Geneticists reveal how whales became giants

(ORDO NEWS) — Of all modern animals, none can compare with whales – giant marine mammals, reaching almost 200 tons in weight. And now geneticists have figured out how they got so big.

The evolutionary history of whales began about 50 million years ago, when their ancestors, medium-sized ungulate predators the size of a dog, roamed the land, and today among these animals are the largest creatures on Earth, reaching 33 meters in length and weighing over 150 tons.

However, such a gigantic size brings not only benefits, such as passive protection from predators or the ability to go without food for a long time: large animals grow slowly and produce small offspring, and a long lifespan increases their risk of developing neurodegenerative diseases and cancer.

So what genes played a key role in why whales became giants?

A group of researchers from the University of Campinas (Brazil) performed a molecular and evolutionary analysis of nine candidate genes: five genes (GHSR, IGF2, IGFBP2, IGFBP7 and EGF) associated with the production of growth hormone, and four (NCAPG, LCORL, PLAG1 and ZFAT), responsible for the increase in body size in cows and sheep – land relatives of whales.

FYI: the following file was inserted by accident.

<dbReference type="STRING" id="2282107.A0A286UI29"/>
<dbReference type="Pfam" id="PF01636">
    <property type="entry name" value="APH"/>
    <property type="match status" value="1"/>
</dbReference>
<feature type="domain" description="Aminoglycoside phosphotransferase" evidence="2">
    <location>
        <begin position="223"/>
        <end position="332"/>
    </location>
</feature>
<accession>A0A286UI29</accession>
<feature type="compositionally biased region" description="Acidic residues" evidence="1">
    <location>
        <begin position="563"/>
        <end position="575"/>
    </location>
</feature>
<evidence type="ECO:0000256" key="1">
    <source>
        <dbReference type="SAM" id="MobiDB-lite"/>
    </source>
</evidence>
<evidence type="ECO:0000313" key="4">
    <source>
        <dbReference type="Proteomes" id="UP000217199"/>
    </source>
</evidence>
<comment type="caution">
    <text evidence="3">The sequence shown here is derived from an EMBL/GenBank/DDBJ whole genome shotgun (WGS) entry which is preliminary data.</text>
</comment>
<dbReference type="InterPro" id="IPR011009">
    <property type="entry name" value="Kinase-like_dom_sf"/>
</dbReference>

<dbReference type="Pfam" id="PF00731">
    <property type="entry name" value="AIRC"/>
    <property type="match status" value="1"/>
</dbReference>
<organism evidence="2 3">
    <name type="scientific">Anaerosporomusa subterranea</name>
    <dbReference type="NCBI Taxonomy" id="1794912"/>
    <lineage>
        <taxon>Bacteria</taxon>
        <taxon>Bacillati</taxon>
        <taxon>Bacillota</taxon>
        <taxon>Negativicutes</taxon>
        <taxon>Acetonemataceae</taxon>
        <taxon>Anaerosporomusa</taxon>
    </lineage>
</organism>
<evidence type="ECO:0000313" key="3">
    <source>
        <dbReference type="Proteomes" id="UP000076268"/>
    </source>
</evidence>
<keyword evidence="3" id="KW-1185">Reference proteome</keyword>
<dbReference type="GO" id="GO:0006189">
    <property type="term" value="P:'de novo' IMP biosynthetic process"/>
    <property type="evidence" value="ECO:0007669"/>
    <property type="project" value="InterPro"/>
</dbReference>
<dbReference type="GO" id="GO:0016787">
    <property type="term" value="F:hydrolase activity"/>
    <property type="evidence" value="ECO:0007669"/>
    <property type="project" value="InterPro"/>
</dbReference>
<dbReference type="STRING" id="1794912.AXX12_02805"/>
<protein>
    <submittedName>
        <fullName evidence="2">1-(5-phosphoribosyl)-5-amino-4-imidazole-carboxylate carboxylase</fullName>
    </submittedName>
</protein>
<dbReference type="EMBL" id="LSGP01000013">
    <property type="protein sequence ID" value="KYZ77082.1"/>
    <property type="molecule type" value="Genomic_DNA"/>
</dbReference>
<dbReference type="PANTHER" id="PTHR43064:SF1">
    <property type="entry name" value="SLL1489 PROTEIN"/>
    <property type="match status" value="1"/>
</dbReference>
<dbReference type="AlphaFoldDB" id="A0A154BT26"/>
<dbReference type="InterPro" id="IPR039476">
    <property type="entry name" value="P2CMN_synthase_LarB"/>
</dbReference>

The researchers evaluated these genes in 19 species of whales, including seven that are over ten meters in length.

This made it possible to reveal signs of positive selection of the GHSR, IGFBP7, NCAPG, and PLAG1 genes in the evolutionary line of “giant” species. Apparently, it was these four genes that provided the whales with the ability to grow to enormous sizes.

Curiously, in addition to directly affecting the increase in body size, the GHSR and IGFBP7 genes were involved in the control of cell divisions and suppression of the development of cancerous tumors.

Thus, the work of these genes not only allowed whales to become huge animals, but also suppressed some of the unpleasant consequences of gigantism.


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